The City Gets An Opportunity to Dress Up An Unsightly Cellphone Tower

If all goes well, the City of Menifee may get a chance to conceal a rather tall, unsightly, cell pho...

If all goes well, the City of Menifee may get a chance to conceal a rather tall, unsightly, cell phone tower as a tree or windmill.

Yesterday, the Planning Commission listened to representatives from Metro PCS, a pre-paid wireless communications company, seeking to add its own antennas on an existing cellphone tower.

The tower, located 25770 Bundy Canyon Road, was originally placed there in 2000 with approval from the County of Riverside, back before Menifee had become a city. Since then, the City of Menifee adopted requirements on cellphone towers, particularly that they cannot exceed 70 feet in height.

But this particular tower is nearly 107 feet tall, having been grandfathered in before the city adopted any requirements.

City Hall wanted to deny Metro PCS' application on grounds that the tower is out of compliance, even though it was grandfathered in, thereby putting pressure on the tower's owner, American Tower Corp, to replace it with a shorter tower, or force Metro PCS to erect an additional tower.

However Metro PCS didn't want to erect its own tower citing costs, and preferred to utilize available space on this existing tower.

metro pcs cell tower
Metro PCS claimed it has approximately one million users throughout the greater Los Angeles area, which it considers Menifee to be a part of. They exhibited a chart showing how much lack of coverage Metro PCS customers in Menifee experience, versus how much improved coverage they'll get if allowed to place their antennas on this cell tower.

"This is also a safety issue" claimed a representative of Metro PCS. "We have the opportunity to improve 9-1-1 coverage in this area."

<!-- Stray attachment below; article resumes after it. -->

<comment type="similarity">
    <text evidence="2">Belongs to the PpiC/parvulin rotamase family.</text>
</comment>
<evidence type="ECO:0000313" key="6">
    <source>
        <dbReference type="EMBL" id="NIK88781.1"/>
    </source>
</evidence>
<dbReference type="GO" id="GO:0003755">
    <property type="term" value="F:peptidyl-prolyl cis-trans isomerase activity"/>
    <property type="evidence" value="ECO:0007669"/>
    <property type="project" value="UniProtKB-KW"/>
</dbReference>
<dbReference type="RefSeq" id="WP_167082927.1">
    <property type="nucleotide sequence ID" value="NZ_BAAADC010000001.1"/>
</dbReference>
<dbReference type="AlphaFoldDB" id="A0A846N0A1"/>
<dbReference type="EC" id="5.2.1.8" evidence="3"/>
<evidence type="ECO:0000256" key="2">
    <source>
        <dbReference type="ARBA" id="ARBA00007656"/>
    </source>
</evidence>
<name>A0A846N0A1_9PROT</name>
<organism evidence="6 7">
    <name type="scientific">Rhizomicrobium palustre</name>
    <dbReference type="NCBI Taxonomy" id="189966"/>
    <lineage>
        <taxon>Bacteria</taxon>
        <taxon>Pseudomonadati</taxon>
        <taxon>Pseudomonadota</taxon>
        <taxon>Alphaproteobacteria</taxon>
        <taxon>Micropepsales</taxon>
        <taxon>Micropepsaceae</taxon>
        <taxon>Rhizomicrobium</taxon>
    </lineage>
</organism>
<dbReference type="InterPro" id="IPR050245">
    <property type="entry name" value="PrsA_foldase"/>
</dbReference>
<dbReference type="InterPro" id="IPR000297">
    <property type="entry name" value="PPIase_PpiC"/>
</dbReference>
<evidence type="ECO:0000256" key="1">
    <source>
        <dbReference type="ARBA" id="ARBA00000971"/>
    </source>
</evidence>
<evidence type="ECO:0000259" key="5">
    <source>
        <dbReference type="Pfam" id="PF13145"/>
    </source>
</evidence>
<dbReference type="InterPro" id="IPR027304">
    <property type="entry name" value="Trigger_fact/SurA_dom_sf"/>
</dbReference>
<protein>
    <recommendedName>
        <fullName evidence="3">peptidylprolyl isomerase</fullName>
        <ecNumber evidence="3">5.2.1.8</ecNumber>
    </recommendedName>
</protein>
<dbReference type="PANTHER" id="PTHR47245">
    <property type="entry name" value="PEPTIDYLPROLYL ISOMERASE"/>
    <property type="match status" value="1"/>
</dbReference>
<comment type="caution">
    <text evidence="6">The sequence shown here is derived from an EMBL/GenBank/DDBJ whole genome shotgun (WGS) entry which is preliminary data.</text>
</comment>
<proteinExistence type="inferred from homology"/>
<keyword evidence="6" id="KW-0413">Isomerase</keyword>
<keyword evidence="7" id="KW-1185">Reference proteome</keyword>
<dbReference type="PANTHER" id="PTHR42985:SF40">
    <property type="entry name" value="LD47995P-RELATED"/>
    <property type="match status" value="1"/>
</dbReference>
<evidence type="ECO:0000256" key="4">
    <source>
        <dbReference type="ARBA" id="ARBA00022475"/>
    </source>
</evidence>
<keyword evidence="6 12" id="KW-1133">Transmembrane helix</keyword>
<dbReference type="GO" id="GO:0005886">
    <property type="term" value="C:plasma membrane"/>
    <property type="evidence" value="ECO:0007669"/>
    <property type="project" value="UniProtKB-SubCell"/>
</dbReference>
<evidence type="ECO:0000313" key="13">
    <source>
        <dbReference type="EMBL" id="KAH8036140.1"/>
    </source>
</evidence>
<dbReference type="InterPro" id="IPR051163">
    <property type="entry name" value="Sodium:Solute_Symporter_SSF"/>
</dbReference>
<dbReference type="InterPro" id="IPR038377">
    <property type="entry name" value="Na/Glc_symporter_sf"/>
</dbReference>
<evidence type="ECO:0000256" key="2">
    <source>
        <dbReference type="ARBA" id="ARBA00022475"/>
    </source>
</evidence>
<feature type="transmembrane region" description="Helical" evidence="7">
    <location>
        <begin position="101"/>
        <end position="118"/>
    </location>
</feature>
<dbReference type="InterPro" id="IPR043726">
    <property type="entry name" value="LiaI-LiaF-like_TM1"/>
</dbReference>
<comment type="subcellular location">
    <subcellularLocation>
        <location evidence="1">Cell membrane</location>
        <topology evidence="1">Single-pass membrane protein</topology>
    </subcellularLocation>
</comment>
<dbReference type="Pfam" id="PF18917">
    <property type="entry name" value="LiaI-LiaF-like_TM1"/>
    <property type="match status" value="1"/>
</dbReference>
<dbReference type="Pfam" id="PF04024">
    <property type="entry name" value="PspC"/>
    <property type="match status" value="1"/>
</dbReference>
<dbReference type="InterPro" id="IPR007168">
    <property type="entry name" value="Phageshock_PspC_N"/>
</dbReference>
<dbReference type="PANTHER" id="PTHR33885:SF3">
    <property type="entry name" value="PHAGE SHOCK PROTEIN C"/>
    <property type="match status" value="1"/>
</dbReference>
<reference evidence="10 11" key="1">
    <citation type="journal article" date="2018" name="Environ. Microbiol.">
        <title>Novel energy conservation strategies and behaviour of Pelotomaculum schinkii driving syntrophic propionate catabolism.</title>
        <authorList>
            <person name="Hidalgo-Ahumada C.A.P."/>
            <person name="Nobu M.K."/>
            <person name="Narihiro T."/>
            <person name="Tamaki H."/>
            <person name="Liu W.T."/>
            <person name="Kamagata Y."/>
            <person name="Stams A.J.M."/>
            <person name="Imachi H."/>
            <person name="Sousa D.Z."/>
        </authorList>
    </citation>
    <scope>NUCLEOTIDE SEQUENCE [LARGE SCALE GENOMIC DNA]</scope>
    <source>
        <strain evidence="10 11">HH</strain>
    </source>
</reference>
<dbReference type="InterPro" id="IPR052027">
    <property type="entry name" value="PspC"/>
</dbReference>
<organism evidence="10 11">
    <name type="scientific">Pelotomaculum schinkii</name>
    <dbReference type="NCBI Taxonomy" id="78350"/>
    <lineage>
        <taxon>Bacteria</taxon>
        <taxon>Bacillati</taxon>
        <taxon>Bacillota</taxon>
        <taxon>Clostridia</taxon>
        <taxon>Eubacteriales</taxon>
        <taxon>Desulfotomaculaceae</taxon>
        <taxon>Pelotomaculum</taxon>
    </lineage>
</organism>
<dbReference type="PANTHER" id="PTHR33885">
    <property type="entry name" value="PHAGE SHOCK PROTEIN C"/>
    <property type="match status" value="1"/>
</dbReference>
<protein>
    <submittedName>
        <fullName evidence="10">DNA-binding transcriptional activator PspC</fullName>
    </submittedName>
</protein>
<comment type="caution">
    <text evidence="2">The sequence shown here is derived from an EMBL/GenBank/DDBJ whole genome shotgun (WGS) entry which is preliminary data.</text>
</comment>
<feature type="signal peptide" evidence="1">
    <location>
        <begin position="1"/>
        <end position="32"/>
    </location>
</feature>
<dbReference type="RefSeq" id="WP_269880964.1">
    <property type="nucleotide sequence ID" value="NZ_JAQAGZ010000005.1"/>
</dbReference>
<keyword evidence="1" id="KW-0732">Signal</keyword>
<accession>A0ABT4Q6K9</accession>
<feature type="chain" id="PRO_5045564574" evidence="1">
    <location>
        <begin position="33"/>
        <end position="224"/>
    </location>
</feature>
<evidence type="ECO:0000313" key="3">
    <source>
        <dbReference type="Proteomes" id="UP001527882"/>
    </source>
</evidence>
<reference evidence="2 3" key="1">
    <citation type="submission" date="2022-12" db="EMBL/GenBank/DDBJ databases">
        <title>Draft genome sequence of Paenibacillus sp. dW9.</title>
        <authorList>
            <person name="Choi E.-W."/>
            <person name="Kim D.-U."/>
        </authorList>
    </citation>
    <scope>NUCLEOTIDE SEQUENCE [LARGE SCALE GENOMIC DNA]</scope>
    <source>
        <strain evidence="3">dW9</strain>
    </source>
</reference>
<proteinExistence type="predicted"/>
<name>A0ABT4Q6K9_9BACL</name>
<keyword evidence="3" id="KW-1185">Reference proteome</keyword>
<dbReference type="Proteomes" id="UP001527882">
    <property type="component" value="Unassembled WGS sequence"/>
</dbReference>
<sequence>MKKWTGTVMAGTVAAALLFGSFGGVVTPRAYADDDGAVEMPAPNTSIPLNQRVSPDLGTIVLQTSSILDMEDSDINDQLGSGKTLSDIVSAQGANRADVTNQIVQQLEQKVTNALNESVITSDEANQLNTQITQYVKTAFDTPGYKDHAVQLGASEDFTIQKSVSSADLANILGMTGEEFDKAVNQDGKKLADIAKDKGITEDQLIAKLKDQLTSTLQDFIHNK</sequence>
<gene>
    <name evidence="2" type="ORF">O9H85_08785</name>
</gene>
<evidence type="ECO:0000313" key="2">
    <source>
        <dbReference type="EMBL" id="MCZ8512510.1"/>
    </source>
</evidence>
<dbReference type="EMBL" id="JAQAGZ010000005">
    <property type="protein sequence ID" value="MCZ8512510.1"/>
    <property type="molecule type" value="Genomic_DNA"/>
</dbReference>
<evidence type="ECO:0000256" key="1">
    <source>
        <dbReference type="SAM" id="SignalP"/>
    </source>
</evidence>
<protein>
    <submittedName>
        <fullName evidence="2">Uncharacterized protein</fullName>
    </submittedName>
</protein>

The five members of the Planning Commission discussed issues and options including alternate cell tower locations and increased electric and magnetic fields. But after Metro PCS explained they already evaluated alternate locations and that adding their antennas to the tower would not pose any additional EMF hazards, the Commission seemed divided on finding a resolution.

"I'd rather see five users on a tower than put up five more towers", planning commissioner Bill Zimmerman spoke. "Let's find a workable solution: the best case scenario is where Metro PCS can increase its coverage, and the City has an opportunity to turn this tower into something more visually appealing."

Zimmerman went on to ask representatives of Metro PCS and American Tower Corp if they'd be willing to present plans to decorate the tower as a tree, windmill, or water tank. Bonnie Blair, legal counsel for American Tower Corp responded that they'd be willing to work with city staff to find a solution, but that cosmetic changes Zimmerman suggested could cost as much as $500,000.00.

Commissioner Mark Matelko argued that, "Two wrongs don't make a right", referring to the cell tower already being out of code. Zimmerman responded back, "Even if we deny this application, the tower is still going to be there. At least we now have the opportunity to make it look better."

In the end the Commission voted to delay their decision, giving Metro PCS and American Tower Corp another two weeks to present plans to make cosmetic changes to the tower. On August 8th another hearing will take place.

Existing Metro PCS coverage in Menifee (white area represents no coverage).

Improved Metro PCS coverage in Menifee if allowed to place their antennas on tower.


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